Treating acute diverticulitis

Photo of doctor examining a patient’s abdomen

Diverticulitis can usually be treated effectively. In straightforward (uncomplicated) cases, often aren’t needed. Surgery is only necessary if the is so severe that it could lead to complications.

Diverticulitis is a condition where bulging pouches arise in the lining of the large intestine and then become inflamed or infected. These pouches, known as diverticula, are often harmless and may go unnoticed. But diverticulitis causes symptoms such as pain in the lower left side of the abdomen (tummy), fever and digestive problems. There are two types of diverticulitis:

  • Uncomplicated diverticulitis: Diverticula and the surrounding intestinal lining are inflamed but there are no signs of pus building up (abscesses) or the inflammation spreading.
  • Complicated diverticulitis: Abscesses have formed. Sometimes the has already spread or the wall of the intestine has torn (intestinal perforation). The intestine may also become blocked or the inner lining of the belly may become inflamed (peritonitis).

About 80% of people who have diverticulitis have the uncomplicated form, and about 20% have the complicated form.

Acute diverticulitis that has been successfully treated may come back again after some time. The risk of this happening is greater after having the complicated form.

In the past, acute diverticulitis was generally treated with , and surgery was often recommended if it kept coming back. Nowadays clinical guidelines advise doctors to only use these treatments when absolutely necessary. Painkillers like ibuprofen or diclofenac (NSAIDs: non-steroidal anti-inflammatory drugs) shouldn’t be used to treat diverticulitis because they can increase the likelihood of complications such as intestinal perforations.

How is uncomplicated diverticulitis treated?

In about 95 out of 100 people, uncomplicated diverticulitis goes away on its own within a week. In about 5 out of 100 people, the symptoms stay and treatment is needed. Surgery is only rarely necessary.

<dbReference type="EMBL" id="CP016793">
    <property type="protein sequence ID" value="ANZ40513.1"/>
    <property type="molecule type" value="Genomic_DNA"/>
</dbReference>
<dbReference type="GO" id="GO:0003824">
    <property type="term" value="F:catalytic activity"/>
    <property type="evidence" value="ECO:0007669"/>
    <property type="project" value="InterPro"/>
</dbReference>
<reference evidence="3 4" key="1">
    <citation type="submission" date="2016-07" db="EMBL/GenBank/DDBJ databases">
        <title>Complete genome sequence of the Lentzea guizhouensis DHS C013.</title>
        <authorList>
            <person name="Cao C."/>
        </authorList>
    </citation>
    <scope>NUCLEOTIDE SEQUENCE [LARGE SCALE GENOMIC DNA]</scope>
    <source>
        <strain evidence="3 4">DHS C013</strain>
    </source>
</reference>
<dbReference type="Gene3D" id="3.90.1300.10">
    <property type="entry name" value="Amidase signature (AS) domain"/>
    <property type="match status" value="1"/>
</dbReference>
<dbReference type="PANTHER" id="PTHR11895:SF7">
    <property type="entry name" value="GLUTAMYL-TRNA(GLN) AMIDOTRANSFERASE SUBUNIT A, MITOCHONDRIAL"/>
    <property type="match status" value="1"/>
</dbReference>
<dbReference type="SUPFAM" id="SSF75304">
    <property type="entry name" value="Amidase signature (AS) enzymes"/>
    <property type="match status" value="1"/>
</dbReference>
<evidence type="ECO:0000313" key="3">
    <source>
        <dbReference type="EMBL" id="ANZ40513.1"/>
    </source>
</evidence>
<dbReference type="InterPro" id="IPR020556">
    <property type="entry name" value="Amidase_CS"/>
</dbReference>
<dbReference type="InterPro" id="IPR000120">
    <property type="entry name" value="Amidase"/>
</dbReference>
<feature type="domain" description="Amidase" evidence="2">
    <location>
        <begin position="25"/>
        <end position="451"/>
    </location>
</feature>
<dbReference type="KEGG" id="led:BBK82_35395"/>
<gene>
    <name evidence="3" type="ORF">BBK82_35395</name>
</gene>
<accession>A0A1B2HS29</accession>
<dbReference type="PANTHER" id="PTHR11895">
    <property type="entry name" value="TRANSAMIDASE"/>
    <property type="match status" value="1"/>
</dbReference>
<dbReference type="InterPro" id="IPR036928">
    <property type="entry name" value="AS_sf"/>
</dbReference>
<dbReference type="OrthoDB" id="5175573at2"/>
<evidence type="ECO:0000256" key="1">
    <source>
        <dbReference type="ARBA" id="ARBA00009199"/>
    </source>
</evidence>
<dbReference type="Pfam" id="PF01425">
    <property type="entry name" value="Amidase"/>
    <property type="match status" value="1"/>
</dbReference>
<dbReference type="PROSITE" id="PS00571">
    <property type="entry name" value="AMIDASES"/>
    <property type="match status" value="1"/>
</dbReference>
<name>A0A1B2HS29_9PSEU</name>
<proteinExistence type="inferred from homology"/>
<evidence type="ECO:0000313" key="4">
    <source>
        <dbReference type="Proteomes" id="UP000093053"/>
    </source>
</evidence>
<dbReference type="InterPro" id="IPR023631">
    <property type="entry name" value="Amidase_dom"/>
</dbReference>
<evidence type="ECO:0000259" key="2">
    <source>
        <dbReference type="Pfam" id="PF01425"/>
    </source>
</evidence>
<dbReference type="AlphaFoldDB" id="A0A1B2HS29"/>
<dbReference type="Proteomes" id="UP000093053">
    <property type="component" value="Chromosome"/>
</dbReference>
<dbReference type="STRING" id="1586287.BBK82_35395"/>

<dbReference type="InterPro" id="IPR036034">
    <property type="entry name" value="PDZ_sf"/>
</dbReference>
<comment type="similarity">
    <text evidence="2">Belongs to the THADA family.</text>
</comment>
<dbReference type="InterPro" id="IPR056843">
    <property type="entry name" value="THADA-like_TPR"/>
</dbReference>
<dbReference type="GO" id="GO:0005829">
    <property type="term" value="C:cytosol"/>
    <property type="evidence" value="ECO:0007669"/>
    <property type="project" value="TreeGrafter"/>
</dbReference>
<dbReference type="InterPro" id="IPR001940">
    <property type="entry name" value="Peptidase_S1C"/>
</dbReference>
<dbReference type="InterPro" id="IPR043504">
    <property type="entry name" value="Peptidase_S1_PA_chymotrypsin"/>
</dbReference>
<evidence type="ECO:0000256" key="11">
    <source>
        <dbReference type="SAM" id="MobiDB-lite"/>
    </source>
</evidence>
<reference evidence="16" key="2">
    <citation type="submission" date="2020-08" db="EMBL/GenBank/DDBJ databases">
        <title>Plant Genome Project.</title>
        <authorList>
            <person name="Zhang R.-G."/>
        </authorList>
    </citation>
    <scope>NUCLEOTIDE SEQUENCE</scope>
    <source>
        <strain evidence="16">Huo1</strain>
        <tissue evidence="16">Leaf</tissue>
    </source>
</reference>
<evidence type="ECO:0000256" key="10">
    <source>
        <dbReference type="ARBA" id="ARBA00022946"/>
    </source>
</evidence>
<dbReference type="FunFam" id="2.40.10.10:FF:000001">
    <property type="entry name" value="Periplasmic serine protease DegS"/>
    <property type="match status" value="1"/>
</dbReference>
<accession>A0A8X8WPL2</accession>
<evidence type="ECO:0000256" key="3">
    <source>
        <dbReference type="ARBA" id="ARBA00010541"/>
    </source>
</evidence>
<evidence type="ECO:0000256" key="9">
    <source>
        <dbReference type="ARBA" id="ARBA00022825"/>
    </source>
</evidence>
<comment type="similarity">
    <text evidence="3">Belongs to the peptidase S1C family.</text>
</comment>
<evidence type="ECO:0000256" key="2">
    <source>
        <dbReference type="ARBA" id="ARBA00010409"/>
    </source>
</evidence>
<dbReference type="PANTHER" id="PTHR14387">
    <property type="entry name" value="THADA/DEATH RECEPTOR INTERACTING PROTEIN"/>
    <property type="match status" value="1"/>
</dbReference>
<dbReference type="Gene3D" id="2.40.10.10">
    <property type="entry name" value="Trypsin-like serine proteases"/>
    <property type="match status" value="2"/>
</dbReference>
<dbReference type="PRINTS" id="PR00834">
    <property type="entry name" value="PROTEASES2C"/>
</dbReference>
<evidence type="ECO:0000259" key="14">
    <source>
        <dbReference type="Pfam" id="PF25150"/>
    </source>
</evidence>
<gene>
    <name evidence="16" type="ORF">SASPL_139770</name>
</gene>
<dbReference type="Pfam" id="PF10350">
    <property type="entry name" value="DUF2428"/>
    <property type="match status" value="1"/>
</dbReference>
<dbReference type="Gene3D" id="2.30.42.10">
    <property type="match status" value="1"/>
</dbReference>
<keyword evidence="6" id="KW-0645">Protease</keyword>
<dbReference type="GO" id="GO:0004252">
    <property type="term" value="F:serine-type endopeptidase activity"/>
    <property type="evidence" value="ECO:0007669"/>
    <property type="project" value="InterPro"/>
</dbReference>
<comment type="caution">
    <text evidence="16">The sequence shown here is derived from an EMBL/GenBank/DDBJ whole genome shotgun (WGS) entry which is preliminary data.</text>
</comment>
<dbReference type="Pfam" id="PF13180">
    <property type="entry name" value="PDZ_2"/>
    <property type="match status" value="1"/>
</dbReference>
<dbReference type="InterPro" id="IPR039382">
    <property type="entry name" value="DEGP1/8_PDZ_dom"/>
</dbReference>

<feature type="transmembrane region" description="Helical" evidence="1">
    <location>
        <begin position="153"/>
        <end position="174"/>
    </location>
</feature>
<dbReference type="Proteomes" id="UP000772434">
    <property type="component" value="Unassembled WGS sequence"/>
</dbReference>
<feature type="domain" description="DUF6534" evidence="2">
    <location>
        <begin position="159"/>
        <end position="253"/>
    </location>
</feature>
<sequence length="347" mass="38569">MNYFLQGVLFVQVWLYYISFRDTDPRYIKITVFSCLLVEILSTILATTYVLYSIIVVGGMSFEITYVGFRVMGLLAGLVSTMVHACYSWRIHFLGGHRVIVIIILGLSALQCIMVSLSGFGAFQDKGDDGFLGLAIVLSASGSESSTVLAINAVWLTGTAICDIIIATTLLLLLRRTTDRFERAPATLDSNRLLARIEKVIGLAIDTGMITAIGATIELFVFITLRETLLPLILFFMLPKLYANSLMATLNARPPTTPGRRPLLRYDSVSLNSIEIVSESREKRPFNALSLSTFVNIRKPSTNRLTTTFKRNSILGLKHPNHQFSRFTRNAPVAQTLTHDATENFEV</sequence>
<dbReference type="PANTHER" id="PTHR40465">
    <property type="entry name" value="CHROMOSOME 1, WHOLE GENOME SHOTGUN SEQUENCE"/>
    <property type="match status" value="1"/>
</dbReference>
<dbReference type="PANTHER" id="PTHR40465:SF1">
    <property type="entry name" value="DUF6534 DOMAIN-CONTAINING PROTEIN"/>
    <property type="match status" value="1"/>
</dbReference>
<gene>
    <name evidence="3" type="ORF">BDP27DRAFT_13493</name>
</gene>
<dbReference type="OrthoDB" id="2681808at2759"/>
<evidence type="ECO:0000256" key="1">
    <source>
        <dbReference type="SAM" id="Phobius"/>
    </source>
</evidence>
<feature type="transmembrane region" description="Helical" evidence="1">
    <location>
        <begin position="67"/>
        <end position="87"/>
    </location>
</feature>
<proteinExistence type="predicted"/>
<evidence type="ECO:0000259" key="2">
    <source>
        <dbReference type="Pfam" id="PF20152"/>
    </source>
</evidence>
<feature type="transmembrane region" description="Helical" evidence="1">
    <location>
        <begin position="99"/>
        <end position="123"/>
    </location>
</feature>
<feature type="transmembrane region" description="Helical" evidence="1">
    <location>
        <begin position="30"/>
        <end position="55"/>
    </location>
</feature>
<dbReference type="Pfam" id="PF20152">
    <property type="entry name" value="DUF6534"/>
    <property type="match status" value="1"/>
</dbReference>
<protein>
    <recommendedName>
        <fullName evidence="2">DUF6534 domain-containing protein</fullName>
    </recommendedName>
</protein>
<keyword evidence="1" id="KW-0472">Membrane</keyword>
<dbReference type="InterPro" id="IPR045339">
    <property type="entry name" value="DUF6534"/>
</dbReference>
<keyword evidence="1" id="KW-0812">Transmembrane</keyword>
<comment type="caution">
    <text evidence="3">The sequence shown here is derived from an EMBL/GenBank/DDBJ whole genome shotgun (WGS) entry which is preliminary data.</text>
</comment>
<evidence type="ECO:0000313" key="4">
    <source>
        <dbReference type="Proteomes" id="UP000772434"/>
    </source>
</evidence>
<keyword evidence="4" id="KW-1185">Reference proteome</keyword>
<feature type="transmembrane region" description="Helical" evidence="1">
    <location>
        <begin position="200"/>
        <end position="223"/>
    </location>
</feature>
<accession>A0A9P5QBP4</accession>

The use of can sometimes be avoided in uncomplicated diverticulitis – but only if an ultrasound or CT scan has been done and no abscesses were found. Then probably wouldn’t reduce the risk of complications. In one large study, about 1 out of 100 participants had an abscess or an intestinal perforation – regardless of whether or not they had taken . In rare cases, though, these scans may fail to discover abscesses or perforations.

Antibiotics are generally only recommended for the treatment of uncomplicated diverticulitis if there’s an increased risk of complications – for instance if someone has chronic kidney disease, a weakened , high blood pressure or allergies. Due to a lack of studies on treatment with in high-risk patients, it’s not yet possible to say how effective really are in those cases.

Medical check-ups

In uncomplicated diverticulitis, it’s important to see a doctor regularly – particularly in the first few days – in order to detect any complications early enough. Your blood can be tested to check for signs of , for instance. The treatment is often possible on an outpatient basis (without a hospital stay).

Serious complications are rare in uncomplicated diverticulitis. But it’s still important to look out for warning signs, including severe abdominal pain, fever, a hard and tense tummy, and nausea. Symptoms like this should be checked out by a doctor as soon as possible.


Some doctors advise people to try to carry on eating normally – or to eat easily digestible foods for a while. Others recommend mainly eating soups or other non-solid foods, as well as drinking enough fluids, in the first few days. It is not clear whether it really is better to avoid solid foods for a while. There aren’t any good studies in this area.